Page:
Multidrug Treatments Investigated in Smoldering Multiple Myeloma

Irene Ghobrial, MD discusses multiple trials and their significance for treating patients with smoldering multiple myeloma and newly diagnosed multiple myeloma.

Irene Ghobrial, MD, director of the Clinical Investigator Research Program at Dana-Farber Cancer Institute, Lavine Family Chair for Preventative Cancer Therapies, and professor of medicine at Harvard Medical School, discusses multiple trials and their significance for treating patients with smoldering multiple myeloma (SMM) and newly diagnosed multiple myeloma (NDMM).

Ongoing studies on the efficacy and safety of 3-drug treatments for SMM and NDMM have the potential to improve progression-free survival (PFS) versus the standard of care of lenalidomide (Revlimid) and dexamethasone.

Orally administered lenalidomide (Revlimid) and dexamethasone have been found to result in a significant improvement in PFS in SMM. New trials have evaluated the efficacy of 3-drug regimens. The MAIA phase 3 trial (NCT02252172) combines daratumumab (Darzalex), an anti-CD38 monoclonal antibody, with lenalidomide/dexamethasone in 737 patients with NDMM. Another phase 3 ITHACA trial (NCT04270409) of an estimated 323 patients with high-risk SMM explores the addition of isatuximab (Sarclisa) to lenalidomide/dexamethasone.

Interim results of the MAIA trial in the New England Journal of Medicine concluded that daratumumab led to significantly longer PFS and a 44% lower risk of disease progression or death than lenalidomide/dexamethasone alone. The ITHACA study is ongoing and has not yielded results on isatuximab’s efficacy.

Other combinations being investigated include daratumumab, bortezomib (Velcade), lenalidomide, dexamethasone (RVd) and daratumumab, carfilzomib (Kyprolis), lenalidomide, dexamethasone (KRd).

TRANSCRIPTION:

0:08 | Now once we started saying, "Well, what can we do to intercept smoldering myeloma? What can you do to truly prevent the end organ damage?” The original studies were using lenalidomide and dexamethasone, which is simple oral [regimen], and indeed it shows a huge difference in PFS, and in one study, overall survival benefit. Building on that, there are now 2 phase 3 studies, including the ITHACA study and ECOG study. The ITHACA study is asking the question, can we add an antibody to CD38, which is isatuximab to lenalidomide and dexamethasone compared to lenalidomide and dexamethasone, which is the standard of care. The ECOG study [MAIA] is now comparing daratumumab to lenalidomide and dexamethasone versus lenalidomide and dexamethasone. And both of them are asking a 3-drug vs 2-drug question.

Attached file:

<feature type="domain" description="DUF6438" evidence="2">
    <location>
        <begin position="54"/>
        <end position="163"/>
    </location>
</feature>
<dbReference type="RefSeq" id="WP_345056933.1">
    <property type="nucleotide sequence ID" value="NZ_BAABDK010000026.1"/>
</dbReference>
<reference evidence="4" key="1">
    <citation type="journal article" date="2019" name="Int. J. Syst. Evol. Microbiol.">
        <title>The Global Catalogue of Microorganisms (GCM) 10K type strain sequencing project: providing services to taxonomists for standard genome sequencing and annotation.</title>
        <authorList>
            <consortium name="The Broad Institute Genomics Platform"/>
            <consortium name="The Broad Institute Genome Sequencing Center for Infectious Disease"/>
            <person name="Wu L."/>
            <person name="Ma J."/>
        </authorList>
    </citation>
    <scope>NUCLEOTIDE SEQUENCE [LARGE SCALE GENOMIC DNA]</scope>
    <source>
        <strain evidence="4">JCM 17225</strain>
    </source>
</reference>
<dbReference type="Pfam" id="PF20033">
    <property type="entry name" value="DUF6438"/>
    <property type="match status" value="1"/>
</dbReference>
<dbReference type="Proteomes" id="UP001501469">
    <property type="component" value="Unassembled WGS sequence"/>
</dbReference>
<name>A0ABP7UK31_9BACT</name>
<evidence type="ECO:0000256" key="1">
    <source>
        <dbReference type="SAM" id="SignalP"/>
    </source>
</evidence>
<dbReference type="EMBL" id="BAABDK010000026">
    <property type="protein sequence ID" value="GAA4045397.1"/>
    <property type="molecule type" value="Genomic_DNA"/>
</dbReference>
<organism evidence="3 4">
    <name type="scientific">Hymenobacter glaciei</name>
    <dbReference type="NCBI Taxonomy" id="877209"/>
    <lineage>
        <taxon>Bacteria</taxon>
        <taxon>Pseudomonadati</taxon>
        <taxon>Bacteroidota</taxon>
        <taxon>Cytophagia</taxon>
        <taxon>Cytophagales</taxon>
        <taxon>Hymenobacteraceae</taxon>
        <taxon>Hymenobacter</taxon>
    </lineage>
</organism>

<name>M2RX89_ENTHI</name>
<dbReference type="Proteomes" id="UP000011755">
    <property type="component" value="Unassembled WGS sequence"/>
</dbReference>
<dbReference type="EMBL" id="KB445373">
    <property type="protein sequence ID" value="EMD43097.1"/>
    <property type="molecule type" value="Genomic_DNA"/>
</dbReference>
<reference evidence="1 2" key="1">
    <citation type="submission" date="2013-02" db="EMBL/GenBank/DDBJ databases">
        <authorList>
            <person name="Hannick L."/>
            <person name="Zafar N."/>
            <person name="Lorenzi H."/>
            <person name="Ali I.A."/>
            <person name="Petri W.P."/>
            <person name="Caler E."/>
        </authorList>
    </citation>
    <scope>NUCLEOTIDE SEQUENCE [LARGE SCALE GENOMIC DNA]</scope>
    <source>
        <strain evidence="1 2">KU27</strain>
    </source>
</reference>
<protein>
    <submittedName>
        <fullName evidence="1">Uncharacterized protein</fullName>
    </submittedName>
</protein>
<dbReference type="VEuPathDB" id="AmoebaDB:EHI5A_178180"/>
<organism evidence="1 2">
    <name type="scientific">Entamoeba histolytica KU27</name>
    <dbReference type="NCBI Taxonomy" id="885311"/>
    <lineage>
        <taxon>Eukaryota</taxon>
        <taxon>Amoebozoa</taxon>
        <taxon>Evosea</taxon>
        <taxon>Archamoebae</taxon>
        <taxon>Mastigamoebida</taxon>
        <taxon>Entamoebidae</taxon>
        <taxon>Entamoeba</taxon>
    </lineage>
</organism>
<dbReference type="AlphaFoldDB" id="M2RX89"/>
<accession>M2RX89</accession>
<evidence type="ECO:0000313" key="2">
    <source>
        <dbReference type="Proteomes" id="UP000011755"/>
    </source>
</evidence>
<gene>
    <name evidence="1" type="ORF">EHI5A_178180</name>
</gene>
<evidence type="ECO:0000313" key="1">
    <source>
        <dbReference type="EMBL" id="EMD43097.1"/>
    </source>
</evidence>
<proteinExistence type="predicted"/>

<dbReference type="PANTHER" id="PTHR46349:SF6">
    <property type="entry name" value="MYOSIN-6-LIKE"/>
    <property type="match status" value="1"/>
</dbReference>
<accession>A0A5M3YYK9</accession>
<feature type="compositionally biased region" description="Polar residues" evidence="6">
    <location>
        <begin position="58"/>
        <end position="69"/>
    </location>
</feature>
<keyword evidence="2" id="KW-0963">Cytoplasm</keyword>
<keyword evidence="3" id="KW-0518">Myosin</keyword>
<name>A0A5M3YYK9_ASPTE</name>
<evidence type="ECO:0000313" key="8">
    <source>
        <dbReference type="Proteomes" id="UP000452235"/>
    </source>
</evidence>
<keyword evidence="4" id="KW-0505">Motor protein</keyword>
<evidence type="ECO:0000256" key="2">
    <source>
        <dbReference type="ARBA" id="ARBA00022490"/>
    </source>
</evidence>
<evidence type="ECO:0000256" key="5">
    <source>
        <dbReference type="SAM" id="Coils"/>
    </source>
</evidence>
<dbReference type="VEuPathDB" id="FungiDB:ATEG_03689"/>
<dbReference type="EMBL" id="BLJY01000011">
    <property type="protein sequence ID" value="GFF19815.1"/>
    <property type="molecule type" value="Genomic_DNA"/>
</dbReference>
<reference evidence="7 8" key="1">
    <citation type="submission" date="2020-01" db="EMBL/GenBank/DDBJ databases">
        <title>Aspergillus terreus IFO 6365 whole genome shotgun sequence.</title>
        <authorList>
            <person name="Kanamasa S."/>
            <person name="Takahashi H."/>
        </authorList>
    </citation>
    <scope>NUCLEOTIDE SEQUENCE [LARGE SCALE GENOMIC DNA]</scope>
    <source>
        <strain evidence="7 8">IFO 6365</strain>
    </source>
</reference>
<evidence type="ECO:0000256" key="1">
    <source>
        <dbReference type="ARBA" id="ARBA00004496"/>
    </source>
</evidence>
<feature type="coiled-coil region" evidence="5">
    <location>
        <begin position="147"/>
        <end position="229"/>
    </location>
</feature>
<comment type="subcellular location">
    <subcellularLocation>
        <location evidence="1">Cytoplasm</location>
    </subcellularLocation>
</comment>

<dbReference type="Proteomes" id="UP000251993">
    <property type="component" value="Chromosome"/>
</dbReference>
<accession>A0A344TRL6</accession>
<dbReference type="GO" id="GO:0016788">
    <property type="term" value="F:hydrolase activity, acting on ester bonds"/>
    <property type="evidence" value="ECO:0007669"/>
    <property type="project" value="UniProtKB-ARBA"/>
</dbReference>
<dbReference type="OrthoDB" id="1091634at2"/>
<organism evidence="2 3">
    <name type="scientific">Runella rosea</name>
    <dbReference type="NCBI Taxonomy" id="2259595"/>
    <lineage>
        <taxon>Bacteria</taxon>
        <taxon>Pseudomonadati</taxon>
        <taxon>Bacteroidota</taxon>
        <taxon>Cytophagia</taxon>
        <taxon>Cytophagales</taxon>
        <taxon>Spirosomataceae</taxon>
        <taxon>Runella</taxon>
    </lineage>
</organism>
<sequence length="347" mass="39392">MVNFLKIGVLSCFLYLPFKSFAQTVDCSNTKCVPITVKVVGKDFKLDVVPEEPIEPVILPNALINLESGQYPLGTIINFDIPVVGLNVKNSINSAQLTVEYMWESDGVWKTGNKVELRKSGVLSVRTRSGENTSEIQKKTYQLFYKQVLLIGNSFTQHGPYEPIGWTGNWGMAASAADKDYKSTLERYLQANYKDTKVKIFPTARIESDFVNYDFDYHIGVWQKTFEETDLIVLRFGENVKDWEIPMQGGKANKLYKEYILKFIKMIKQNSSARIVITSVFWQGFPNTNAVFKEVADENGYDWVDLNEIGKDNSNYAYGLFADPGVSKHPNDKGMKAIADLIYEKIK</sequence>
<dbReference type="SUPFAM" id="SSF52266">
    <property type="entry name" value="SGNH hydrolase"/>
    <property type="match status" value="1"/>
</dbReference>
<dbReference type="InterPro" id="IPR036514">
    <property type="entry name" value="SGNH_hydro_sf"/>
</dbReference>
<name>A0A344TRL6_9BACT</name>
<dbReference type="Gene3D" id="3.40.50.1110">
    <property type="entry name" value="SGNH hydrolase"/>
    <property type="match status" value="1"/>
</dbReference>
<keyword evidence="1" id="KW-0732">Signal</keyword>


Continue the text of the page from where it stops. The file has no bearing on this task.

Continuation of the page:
Now, there are other studies that are asking, "Can I bring smoldering myeloma therapy as if you're treating active myeloma and can I bring the active myeloma therapy earlier?" So, these are the 4-drug regimens, which is the best we have right now for active myeloma. And with that, we have either the daratumumab plus KRd study by Maria Mateos, [MD, PhD], in Spain [NCT01998971], or by Shaji Kumar, [MD], in the United States [NCT01863550], or we have the daratumumab plus RVd study [NCT04775550] by Omar Nadeem, [MD], at Dana-Farber; all of those studies are asking [about different] 4-drug regimens.